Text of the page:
Motor Vehicle Fraud Protection
Important Consumer Advice about Vehicle Cloning
Enterprising criminals continue to invent new scams to defraud vehicle insurers, owners, and prospective owners. One innovative vehicle theft scheme involves copying a vehicle identification number (VIN) from a legally owned and titled vehicle sitting in a public place such as a parking lot or vehicle dealership. The VIN is then used as the basis to create a counterfeit VIN tag.
The next step in the cloning process is to steal a vehicle similar to the one from which the criminal lifted the legitimate VIN. The stolen vehicle’s legitimate VIN tag is replaced with counterfeit one. With this counterfeit tag, the stolen vehicle is now a “clone” of the original vehicle that was legally owned and innocently parked.
To complete the scenario, criminals will create counterfeit ownership documents for the cloned vehicle or obtain the ownership documentation under false pretenses. They use this phony documentation to sell the stolen vehicle to an innocent purchaser. With the counterfeit VIN tag, the stolen vehicle can easily be sold without detection by government agencies.
Vehicle cloning is a highly lucrative crime. Car thieves often travel across state and international borders to sell cloned vehicles.
The potential impact to the purchaser of stolen/cloned vehicle is significant. If you buy a cloned vehicle and its true pedigree is discovered, the car will be confiscated, and you will still be responsible for any outstanding loans.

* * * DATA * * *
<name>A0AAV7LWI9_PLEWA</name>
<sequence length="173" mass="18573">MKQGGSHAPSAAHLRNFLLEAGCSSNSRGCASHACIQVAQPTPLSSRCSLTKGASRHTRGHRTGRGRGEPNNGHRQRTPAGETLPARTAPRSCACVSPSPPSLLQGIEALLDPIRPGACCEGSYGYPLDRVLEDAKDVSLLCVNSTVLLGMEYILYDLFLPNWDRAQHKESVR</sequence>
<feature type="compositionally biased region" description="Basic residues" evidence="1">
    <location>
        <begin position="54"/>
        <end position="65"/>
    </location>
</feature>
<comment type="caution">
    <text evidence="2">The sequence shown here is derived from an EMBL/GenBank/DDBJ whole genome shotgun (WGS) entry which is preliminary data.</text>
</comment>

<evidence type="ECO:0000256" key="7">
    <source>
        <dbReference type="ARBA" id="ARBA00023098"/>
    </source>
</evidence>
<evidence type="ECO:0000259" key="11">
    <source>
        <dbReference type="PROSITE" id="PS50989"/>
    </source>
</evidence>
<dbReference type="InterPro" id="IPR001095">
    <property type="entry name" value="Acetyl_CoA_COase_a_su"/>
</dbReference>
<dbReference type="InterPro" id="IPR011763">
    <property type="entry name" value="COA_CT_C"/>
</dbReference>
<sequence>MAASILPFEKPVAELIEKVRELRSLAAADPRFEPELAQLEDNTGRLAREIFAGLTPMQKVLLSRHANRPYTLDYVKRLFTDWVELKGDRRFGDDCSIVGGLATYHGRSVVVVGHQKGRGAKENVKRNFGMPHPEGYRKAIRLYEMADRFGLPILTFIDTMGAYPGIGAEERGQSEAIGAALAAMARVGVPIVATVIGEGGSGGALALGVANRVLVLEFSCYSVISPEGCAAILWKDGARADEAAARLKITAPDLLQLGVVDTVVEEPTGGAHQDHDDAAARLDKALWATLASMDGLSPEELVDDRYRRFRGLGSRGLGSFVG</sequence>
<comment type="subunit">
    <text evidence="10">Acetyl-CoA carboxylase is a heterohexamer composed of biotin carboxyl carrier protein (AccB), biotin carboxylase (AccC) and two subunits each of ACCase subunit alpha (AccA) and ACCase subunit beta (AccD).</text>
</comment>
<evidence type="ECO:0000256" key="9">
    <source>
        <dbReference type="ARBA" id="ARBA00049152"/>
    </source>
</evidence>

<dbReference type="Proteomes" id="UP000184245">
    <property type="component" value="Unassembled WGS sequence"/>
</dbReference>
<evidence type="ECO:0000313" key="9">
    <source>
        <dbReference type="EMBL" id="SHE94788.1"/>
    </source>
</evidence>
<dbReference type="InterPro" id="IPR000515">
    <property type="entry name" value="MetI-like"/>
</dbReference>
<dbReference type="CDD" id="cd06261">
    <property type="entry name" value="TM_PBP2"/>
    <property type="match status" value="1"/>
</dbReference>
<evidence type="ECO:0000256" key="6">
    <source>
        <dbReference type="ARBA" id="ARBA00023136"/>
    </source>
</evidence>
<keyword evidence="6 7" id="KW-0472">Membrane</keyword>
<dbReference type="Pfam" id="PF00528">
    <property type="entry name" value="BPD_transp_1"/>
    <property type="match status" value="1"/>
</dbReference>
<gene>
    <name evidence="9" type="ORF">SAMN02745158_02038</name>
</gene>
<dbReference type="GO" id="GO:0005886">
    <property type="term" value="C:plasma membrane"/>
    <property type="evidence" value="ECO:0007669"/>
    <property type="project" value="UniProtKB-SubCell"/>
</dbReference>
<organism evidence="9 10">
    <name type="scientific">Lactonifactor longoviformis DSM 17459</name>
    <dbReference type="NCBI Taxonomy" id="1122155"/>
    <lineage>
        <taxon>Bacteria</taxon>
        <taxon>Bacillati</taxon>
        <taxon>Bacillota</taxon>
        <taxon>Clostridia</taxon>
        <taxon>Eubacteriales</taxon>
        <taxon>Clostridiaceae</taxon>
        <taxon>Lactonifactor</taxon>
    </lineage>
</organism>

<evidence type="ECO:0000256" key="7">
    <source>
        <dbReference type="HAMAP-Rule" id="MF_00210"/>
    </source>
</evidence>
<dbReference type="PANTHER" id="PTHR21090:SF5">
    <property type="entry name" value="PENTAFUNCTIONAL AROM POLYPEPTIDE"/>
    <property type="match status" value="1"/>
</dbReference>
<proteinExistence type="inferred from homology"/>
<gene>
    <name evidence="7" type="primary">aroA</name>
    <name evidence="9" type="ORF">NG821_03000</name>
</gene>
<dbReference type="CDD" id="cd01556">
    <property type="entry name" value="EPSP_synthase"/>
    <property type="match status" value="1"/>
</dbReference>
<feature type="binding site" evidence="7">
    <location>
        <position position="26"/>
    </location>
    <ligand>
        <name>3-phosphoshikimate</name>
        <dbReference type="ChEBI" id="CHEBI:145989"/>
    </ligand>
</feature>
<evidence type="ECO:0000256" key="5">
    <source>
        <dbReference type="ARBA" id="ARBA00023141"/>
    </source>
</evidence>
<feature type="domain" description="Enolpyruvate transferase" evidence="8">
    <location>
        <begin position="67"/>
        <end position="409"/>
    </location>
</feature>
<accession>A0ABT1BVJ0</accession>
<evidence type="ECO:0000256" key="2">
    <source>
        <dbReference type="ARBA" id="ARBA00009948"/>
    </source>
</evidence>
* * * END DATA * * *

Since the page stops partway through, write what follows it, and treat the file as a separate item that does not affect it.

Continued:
Similarly, if the VIN from the vehicle you own has been copied and your vehicle has been cloned, you could be accused of a variety of civil or criminal offenses. As a result, you could spend a great deal of time and money trying to prove that it wasn’t you or your vehicle after all.
Consumer Protection Tips:
The United States Department of Justice is in the process of developing and completing an electronic database that links state motor vehicle departments together. Florida is already participating in this effort along with 37 other states, and all 50 states are required to participate by 2010. Once fully operational, this system should help deter car cloning activities by ensuring that once a vehicle is titled in one state, a vehicle with the same VIN number cannot be similarly titled in another state.
Additional tips for prospective vehicle purchasers from the National Insurance Crime Bureau and the Department of Highway Safety and Motor Vehicles suggest that to avoid purchasing a cloned vehicle, the purchaser should:
Verify the vehicle VIN through the Department’s Motor Vehicle Check website to verify ownership and vehicle description information.
Analyze the ownership pattern for any new or late model vehicle with no lien holder.
Be careful about purchasing a used vehicle from an individual running a newspaper ad and using a cell phone number
Get a copy of the vehicle’s history report.
If possible, have your insurer inspect the vehicle prior to purchase.
Trust your instincts: If you don’t like the answers or the deal sounds too good to be true, walk away! If you’re car shopping, beware of a car being sold for substantially less than comparable makes and models.
Check out the VIN plate on the dashboard for any evidence of tampering (scratches, etc.).
Look for incorrect spellings on paperwork, like vehicle titles.
For Additional Assistance:
If you have reason to believe that your car was cloned, contact your local law enforcement or file a complaint with the local DMV Regional Office by using the Complaint Affidavit located on the department’s website. For a complete list of DMV Regional Offices around the state, click here.
For more information concerning cloned vehicles and other insurance related, please see the National Insurance Crime Bureau (NICB) website.